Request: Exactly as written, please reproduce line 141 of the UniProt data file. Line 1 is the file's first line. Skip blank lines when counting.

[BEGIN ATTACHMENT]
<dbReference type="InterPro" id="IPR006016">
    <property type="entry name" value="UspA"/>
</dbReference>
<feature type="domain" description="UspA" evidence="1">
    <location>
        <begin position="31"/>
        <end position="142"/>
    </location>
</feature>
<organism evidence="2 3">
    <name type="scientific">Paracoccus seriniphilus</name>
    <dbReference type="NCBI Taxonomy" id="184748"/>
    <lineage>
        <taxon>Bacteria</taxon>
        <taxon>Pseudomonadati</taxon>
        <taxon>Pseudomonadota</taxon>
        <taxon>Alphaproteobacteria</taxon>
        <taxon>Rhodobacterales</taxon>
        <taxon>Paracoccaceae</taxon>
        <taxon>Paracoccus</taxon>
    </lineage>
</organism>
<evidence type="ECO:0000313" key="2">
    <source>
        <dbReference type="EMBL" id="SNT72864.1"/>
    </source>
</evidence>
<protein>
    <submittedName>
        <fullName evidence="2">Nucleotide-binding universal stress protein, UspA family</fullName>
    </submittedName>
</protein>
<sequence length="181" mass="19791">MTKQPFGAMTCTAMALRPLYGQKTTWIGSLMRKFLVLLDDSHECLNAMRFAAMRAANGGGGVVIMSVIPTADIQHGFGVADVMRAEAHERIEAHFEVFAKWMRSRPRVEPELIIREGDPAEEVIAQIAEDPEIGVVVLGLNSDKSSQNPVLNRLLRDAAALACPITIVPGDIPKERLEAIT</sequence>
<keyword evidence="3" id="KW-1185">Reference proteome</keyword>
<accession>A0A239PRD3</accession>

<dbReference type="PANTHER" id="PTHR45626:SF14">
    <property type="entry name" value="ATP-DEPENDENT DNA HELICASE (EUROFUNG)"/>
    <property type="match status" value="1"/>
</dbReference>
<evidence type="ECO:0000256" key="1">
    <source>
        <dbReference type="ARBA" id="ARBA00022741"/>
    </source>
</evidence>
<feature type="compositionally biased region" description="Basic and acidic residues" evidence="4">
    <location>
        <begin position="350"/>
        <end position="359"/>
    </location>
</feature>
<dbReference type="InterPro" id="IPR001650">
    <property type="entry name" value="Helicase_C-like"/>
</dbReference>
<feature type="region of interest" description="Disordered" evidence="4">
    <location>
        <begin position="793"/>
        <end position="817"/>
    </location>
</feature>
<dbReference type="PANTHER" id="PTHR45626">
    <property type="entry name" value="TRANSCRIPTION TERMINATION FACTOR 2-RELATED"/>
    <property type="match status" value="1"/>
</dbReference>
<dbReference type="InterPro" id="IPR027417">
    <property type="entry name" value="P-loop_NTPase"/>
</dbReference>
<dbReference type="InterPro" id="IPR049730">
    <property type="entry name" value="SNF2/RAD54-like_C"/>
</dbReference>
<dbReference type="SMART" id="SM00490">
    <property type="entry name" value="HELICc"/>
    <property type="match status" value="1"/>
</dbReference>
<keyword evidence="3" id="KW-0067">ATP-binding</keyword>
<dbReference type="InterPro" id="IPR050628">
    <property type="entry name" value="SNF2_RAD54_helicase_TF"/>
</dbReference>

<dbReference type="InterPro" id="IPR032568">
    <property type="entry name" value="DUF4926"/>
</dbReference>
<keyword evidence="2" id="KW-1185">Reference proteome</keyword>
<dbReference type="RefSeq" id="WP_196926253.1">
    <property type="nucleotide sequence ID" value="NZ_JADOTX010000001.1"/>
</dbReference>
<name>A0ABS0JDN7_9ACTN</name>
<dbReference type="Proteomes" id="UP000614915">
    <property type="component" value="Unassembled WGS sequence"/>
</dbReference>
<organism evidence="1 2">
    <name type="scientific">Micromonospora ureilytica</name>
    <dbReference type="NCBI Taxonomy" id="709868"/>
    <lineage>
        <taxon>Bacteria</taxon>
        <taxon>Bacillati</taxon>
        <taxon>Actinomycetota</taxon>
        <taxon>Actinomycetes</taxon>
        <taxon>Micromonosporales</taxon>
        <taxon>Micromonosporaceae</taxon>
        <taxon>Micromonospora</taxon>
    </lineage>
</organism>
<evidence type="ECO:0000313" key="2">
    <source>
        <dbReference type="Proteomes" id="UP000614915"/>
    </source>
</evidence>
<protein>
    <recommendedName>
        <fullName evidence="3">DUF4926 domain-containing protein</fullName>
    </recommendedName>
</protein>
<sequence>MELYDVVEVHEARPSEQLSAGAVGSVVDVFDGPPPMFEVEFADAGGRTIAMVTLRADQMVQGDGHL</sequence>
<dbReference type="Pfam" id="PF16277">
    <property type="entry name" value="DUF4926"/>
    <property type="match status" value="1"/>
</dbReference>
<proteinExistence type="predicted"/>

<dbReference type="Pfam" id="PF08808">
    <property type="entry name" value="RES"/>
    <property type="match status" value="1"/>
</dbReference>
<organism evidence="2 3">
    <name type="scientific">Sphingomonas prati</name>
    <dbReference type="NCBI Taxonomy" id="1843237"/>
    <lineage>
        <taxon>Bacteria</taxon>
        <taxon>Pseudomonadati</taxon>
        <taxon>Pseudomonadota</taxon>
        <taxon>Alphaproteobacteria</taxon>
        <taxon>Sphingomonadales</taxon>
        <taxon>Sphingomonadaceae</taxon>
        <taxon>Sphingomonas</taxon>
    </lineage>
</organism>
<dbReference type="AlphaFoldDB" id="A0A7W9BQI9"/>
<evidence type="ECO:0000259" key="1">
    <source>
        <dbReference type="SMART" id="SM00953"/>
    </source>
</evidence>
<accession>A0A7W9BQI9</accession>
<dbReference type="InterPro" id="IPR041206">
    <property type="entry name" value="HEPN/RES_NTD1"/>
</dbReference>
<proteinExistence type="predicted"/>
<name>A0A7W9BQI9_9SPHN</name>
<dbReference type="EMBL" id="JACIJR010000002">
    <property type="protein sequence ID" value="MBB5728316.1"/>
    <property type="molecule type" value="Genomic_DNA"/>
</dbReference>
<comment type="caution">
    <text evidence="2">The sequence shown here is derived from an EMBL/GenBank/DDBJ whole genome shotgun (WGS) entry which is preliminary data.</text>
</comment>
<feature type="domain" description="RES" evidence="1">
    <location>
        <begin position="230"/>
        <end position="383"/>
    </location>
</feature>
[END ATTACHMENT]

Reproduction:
<accession>A0A7W9BQI9</accession>